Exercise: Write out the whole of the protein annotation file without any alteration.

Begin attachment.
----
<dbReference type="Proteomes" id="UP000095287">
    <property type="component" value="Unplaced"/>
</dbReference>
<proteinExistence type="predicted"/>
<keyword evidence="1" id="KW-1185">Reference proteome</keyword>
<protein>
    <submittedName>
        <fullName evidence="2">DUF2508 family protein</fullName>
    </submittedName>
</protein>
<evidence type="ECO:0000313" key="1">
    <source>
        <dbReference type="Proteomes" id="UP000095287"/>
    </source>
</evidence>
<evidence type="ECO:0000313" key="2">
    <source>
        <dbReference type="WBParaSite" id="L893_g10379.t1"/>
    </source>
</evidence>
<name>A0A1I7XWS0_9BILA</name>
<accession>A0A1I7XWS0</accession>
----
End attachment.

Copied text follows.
<dbReference type="Proteomes" id="UP000095287">
    <property type="component" value="Unplaced"/>
</dbReference>
<proteinExistence type="predicted"/>
<keyword evidence="1" id="KW-1185">Reference proteome</keyword>
<protein>
    <submittedName>
        <fullName evidence="2">DUF2508 family protein</fullName>
    </submittedName>
</protein>
<evidence type="ECO:0000313" key="1">
    <source>
        <dbReference type="Proteomes" id="UP000095287"/>
    </source>
</evidence>
<evidence type="ECO:0000313" key="2">
    <source>
        <dbReference type="WBParaSite" id="L893_g10379.t1"/>
    </source>
</evidence>
<name>A0A1I7XWS0_9BILA</name>
<accession>A0A1I7XWS0</accession>